The Book:

Edition 1: Entertainment Financing Today 

How to successfully finance, produce and distribute content

Many of my course participants at UCLA, and other workshops and industry events I was invited to speak kept asking me to recommend books about in’s & out’s of the industry and the various finance options. While there are very many good books written by smart lawyers and producers, there aren’t many books written by producers who are also financiers. Living this complex balance daily allows me to offer a different perspective of the industry, it’s “Hollywood” accounting. 

For several years I have been teaching Entertainment Finance at UCLA and in other courses and workshops around the globe. Course participants often come to me and ask where one can read up on how to finance film and TV content today, what steps to take and what pitfalls to avoid. While there are some great books out there, I was not able to pinpoint the one that dives into the subject matter in as much detail as I do it here in this book — by providing hands-on guidance combined with up to date feedback on how film and television financing has changed in the industry today. Financing components and other changes have occurred in recent years, and more will likely come as time marches on. My book considers these changes and challenges in the Entertainment Industry while providing solutions on how best to maneuverer around them and stay ahead of the curve. I’m sharing what I would consider important industry insights, some of which have never been revealed openly by anyone. This book offers step-by-step guidance to get a film or television content made while avoiding potential pitfalls. My focus with this book is reducing risks relating to the development, production, distribution and financing phase of a film or television project while eliminating potential profit killers.

This book covers the financial aspects of each step of the motion picture and television content value chain (from development through distribution, through profit participation) in much detail and considers the implications of all the financial choices made along the way. My point in writing this book was to reach anyone who is interested in jumping head forward into the Hollywood business with the goal of creating a movie or TV content and achieving a profit. No matter if you are a writer trying to sell your script to agents, managers, producers, networks or studios. Or if you are a director in search of that one project that will “make you.” Maybe you are a producer looking to develop projects that can get greenlit or financed. Or maybe you are an investor, or an accountant interested in the financial aspects of the industry, hoping to avoid costly mistakes so many others have made. Maybe you are a lawyer looking to learn more about the financial aspects of entertainment that can help your clients. Maybe you are a network executive who wants to understand the financial ins and outs of the industry better, to offer up added value to your company. Or maybe you are an actor aiming to understand how you can make something happen yourself, rather than waiting for a casting call. The entertainment industry of Hollywood is complex from each of these points of view. Maneuvering through the intricacies of this industry is best learned from those who have experience and a meaningful track record. This book does not just feature my view of things, but it includes meaningful insights from some of my distinguished colleagues who have been working on the front lines of independent film and TV producing for several decades and via hundreds of produced projects.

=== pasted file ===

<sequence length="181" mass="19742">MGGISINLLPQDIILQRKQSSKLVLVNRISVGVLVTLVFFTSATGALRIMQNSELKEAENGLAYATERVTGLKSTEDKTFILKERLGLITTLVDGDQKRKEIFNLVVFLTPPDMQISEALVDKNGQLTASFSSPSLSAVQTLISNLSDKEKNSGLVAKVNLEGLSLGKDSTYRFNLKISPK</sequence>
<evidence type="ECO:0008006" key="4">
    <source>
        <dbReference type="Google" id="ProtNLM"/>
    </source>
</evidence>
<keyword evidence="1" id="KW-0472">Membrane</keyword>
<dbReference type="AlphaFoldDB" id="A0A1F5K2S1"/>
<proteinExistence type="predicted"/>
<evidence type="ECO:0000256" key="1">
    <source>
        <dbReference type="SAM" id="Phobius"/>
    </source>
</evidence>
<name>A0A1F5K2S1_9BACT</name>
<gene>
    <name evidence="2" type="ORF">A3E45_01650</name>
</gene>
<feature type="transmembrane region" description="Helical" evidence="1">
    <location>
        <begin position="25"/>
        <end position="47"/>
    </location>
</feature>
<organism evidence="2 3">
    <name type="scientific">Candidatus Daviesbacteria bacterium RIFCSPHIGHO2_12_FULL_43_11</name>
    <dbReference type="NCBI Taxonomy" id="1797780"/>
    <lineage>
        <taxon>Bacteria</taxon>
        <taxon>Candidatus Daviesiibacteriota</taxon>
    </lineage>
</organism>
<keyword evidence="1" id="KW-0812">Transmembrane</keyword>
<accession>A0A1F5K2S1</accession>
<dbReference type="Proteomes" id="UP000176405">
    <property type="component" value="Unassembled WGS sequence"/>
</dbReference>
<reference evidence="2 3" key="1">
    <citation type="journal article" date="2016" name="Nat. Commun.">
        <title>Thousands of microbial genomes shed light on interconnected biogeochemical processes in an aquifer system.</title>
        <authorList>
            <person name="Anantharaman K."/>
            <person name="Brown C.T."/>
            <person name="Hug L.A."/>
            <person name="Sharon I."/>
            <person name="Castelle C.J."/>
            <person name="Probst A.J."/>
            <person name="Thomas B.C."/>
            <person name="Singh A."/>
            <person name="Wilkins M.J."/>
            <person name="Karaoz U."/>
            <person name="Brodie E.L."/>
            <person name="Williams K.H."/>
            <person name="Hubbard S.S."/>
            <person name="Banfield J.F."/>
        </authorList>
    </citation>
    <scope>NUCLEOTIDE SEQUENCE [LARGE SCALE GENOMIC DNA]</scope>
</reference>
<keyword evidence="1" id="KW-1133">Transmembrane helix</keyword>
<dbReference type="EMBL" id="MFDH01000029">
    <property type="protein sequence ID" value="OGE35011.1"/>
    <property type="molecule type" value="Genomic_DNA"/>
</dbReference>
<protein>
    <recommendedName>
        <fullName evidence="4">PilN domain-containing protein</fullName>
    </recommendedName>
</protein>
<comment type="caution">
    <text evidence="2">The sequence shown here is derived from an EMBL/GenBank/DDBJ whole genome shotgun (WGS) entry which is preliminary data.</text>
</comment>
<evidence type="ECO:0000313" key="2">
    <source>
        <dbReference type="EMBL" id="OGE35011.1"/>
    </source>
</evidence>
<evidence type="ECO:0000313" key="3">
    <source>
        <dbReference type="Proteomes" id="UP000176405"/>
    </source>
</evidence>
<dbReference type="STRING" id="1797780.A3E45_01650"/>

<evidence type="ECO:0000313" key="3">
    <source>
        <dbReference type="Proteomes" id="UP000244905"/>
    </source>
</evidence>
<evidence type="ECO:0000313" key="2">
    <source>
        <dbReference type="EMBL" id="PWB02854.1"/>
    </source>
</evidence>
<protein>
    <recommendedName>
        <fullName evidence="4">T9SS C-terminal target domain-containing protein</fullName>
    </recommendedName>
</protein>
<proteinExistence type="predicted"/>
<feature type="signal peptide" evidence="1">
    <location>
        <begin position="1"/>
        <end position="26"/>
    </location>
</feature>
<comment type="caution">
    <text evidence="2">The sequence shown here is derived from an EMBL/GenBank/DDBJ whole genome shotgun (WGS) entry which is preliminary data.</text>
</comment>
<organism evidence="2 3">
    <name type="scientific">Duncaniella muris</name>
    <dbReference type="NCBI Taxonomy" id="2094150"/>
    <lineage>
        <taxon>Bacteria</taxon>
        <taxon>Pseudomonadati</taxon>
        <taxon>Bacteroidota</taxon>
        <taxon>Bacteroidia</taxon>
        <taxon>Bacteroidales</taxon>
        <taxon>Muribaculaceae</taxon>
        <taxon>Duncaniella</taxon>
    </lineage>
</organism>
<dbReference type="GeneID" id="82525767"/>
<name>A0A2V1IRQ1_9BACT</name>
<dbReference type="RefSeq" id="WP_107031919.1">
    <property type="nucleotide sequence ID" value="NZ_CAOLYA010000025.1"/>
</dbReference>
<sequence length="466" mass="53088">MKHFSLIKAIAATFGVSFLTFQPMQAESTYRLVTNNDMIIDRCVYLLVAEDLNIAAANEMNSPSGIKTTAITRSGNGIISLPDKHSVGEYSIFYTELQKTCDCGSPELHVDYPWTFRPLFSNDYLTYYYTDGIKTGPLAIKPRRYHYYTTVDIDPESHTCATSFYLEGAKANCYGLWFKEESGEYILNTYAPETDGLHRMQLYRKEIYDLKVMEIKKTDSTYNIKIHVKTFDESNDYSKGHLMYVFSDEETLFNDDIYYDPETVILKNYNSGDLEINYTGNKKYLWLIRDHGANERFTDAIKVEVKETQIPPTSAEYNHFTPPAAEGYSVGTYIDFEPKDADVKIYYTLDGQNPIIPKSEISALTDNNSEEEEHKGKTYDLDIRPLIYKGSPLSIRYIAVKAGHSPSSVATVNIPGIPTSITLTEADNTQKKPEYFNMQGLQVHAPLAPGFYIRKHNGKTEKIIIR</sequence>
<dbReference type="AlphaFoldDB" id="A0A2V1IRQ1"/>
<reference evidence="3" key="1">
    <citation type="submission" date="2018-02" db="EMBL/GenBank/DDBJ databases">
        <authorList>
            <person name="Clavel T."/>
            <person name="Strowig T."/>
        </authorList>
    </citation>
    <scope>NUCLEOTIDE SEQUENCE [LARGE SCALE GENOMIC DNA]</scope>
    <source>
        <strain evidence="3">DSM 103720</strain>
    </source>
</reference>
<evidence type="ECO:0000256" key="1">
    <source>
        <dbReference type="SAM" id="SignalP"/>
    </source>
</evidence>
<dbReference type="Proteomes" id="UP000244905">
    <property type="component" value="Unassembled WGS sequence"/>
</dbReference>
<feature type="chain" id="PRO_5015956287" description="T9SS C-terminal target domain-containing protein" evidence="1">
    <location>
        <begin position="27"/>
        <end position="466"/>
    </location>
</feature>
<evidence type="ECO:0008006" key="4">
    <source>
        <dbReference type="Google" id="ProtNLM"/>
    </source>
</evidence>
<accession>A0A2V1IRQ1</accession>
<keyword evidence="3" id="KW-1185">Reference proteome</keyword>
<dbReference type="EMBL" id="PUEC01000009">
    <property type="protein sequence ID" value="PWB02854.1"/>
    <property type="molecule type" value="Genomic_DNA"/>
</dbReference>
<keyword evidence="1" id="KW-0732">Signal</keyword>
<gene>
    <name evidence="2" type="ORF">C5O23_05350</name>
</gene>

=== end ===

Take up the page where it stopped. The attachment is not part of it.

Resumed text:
That’s not all. The devil is in the detail of the agreements you enter. Understanding the right terms to apply to optimally structure your agreements, including option and writer’s agreements, director agreements, cast deals, finance agreements, profit participation, and inter-party agreements as well as distribution agreements and many more. The focus is on transparency and profitability. Comprehend the risks of being a producer and/or investor and how to limit your risk.  As a content provider and producer, it is essential that you relate to the needs of an investor and limit the investor’s risk. Appreciate how you can go about putting your project in a way that is attractive to an investor and in a way it can be successfully distributed. As an investor, you learn how not to secure your investment and how to detect. Limit and ideally avoid downsides. As you go through the chapters, you notice that I share personal experiences of the challenges I myself have faced on my path as a financier and producer and financier.

Here are a few obvious mistakes that unfortunately happen every day in this business and can lead to loss of capital for an investor and loss of profit for a producer: